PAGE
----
There are so many solutions to negative SEO (I’ve even written a post about that), and cleaning up the crap links out of the profile is certainly one of those. However, the best one is still making an effort to exemplify the site as a strong brand through its core marketing campaigns, so that these unwanted links wouldn’t be able to hurt the site in terms of search rankings and even as a brand on the Web.

Jon Cooper (@PointBlankSEO)

As long as a site can get penalized in Google, then yes, negative SEO can work. I don’t know to what extreme a negative SEO attack can be, so I can’t truthfully answer this question. For questions like this, though, it’s mostly speculation.

I would only make link removal an option if the client’s site is small enough. For example, if I had a relatively well-established brand with few missteps in the past with a solid link profile, and then know, I wouldn’t bother with removing those links. On the other hand, if it was a small business website with few links pointing to it beforehand, and if the bad links made up a large portion of the link profile, then yes, link removal would definitely be an option. It’s all relative to the trust and authority your site has built up prior to the attack.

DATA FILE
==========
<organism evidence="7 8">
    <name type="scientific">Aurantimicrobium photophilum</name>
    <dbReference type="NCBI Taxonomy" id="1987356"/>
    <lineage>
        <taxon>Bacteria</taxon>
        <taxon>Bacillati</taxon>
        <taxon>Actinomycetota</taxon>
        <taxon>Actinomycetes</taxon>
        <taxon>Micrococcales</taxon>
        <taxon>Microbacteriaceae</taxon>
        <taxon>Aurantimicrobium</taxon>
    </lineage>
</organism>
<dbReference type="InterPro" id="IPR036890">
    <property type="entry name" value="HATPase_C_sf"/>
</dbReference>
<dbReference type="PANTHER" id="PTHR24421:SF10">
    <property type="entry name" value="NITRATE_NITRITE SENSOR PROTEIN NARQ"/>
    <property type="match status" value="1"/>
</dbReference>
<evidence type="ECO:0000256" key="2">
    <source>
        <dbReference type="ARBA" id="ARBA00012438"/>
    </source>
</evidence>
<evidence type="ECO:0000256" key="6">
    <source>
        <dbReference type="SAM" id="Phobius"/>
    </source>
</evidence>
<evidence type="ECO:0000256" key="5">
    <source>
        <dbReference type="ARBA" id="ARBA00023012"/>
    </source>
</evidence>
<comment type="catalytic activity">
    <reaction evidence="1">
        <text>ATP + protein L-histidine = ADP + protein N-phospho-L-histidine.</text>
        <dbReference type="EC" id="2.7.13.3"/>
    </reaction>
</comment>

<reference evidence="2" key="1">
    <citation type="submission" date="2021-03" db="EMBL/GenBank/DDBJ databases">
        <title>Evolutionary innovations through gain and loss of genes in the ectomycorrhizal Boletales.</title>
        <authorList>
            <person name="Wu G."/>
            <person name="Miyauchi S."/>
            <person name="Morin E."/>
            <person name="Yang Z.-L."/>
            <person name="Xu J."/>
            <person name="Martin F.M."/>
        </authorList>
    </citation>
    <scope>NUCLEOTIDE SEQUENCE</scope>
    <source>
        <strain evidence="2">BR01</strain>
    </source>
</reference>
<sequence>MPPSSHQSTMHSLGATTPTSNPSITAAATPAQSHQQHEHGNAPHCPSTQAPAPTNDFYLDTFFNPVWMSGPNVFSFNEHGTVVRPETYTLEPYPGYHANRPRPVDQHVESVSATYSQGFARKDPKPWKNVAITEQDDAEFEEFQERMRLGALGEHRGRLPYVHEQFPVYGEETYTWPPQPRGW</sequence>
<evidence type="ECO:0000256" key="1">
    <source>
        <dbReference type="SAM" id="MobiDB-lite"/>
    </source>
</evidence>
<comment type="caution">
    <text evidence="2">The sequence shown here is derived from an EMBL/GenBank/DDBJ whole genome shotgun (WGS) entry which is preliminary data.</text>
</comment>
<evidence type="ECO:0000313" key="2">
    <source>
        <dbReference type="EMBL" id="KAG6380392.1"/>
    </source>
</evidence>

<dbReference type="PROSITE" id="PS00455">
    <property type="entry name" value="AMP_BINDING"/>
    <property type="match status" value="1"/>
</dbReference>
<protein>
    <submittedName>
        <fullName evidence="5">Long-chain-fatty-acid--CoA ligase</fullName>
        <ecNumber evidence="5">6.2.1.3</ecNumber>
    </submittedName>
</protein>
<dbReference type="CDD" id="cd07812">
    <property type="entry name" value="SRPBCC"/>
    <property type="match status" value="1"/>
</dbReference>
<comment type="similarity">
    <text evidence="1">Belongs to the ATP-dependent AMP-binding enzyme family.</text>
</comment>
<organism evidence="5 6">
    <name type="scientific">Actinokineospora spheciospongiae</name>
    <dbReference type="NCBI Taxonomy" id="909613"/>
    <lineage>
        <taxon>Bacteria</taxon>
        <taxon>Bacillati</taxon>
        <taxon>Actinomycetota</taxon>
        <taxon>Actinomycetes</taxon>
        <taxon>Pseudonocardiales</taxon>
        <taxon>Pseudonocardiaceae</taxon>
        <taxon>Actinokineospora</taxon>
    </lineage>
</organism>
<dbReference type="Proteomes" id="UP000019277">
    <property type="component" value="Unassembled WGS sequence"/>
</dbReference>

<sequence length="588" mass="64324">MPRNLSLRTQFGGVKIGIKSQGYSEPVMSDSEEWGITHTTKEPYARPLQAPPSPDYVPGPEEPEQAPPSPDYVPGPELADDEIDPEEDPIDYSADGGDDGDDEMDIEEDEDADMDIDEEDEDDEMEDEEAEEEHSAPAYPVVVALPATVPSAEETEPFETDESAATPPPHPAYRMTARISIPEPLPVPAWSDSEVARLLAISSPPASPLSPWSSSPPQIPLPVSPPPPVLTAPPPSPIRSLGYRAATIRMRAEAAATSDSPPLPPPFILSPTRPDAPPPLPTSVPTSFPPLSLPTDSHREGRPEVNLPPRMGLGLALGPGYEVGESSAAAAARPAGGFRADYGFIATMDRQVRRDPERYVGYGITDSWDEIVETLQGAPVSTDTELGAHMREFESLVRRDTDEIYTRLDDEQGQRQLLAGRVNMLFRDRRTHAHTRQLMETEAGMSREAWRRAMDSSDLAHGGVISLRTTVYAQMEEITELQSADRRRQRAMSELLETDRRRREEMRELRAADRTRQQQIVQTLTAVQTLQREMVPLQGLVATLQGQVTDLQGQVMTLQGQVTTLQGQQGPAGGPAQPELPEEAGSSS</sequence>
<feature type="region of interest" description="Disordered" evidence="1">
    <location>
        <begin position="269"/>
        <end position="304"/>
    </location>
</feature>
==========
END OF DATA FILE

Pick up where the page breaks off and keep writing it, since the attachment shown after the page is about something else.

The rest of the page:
Bottom line: Nobody exactly knows how dangerous negative SEO is, but from my personal experience and the thoughts from the pro desk, it is clear that negative SEO does exist and it can hurt your website to an extent. However, there are ways to minimize the impact of negative SEO, and one of the many ways is to create amazing content and gain link from most trusted sources on the Web.

Do you have an opinion about negative SEO and does it really work? Please share your experience in the comment section.

Image Credit: Shutterstock / dragon_fang and Thinglass

Category SEO
Moosa Hemani Inbound Governor at

Moosa Hemani is a strategist and a blogger at We also help our client get better online visibility using ...

Negative SEO: Does It Really Work?